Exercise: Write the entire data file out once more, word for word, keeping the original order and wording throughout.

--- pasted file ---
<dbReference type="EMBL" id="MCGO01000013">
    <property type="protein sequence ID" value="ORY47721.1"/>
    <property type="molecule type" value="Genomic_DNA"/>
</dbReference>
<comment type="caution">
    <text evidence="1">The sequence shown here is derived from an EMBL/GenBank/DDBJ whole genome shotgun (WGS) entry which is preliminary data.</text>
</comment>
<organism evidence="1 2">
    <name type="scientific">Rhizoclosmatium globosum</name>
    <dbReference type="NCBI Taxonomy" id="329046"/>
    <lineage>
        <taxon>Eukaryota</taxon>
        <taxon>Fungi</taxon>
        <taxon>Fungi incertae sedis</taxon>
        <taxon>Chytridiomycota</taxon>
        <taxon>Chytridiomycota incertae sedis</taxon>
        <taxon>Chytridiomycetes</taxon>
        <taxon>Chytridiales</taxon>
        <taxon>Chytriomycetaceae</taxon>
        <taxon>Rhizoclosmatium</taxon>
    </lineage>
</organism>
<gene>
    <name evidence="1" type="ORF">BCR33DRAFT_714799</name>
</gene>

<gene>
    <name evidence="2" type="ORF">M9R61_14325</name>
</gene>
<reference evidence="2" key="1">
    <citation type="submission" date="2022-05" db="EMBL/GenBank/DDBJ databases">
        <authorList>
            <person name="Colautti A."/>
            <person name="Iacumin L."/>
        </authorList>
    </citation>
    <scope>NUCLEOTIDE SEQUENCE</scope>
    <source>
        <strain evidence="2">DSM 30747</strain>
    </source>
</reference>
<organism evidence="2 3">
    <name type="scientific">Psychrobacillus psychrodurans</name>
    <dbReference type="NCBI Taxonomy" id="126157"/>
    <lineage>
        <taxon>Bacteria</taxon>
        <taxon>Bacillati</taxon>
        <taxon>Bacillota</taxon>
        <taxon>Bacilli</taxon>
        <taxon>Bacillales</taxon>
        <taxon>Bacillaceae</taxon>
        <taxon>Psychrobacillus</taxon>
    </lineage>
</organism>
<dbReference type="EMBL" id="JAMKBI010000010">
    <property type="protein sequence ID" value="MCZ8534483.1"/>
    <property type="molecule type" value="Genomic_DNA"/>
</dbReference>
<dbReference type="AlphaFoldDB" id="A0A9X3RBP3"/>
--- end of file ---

<dbReference type="EMBL" id="MCGO01000013">
    <property type="protein sequence ID" value="ORY47721.1"/>
    <property type="molecule type" value="Genomic_DNA"/>
</dbReference>
<comment type="caution">
    <text evidence="1">The sequence shown here is derived from an EMBL/GenBank/DDBJ whole genome shotgun (WGS) entry which is preliminary data.</text>
</comment>
<organism evidence="1 2">
    <name type="scientific">Rhizoclosmatium globosum</name>
    <dbReference type="NCBI Taxonomy" id="329046"/>
    <lineage>
        <taxon>Eukaryota</taxon>
        <taxon>Fungi</taxon>
        <taxon>Fungi incertae sedis</taxon>
        <taxon>Chytridiomycota</taxon>
        <taxon>Chytridiomycota incertae sedis</taxon>
        <taxon>Chytridiomycetes</taxon>
        <taxon>Chytridiales</taxon>
        <taxon>Chytriomycetaceae</taxon>
        <taxon>Rhizoclosmatium</taxon>
    </lineage>
</organism>
<gene>
    <name evidence="1" type="ORF">BCR33DRAFT_714799</name>
</gene>

<gene>
    <name evidence="2" type="ORF">M9R61_14325</name>
</gene>
<reference evidence="2" key="1">
    <citation type="submission" date="2022-05" db="EMBL/GenBank/DDBJ databases">
        <authorList>
            <person name="Colautti A."/>
            <person name="Iacumin L."/>
        </authorList>
    </citation>
    <scope>NUCLEOTIDE SEQUENCE</scope>
    <source>
        <strain evidence="2">DSM 30747</strain>
    </source>
</reference>
<organism evidence="2 3">
    <name type="scientific">Psychrobacillus psychrodurans</name>
    <dbReference type="NCBI Taxonomy" id="126157"/>
    <lineage>
        <taxon>Bacteria</taxon>
        <taxon>Bacillati</taxon>
        <taxon>Bacillota</taxon>
        <taxon>Bacilli</taxon>
        <taxon>Bacillales</taxon>
        <taxon>Bacillaceae</taxon>
        <taxon>Psychrobacillus</taxon>
    </lineage>
</organism>
<dbReference type="EMBL" id="JAMKBI010000010">
    <property type="protein sequence ID" value="MCZ8534483.1"/>
    <property type="molecule type" value="Genomic_DNA"/>
</dbReference>
<dbReference type="AlphaFoldDB" id="A0A9X3RBP3"/>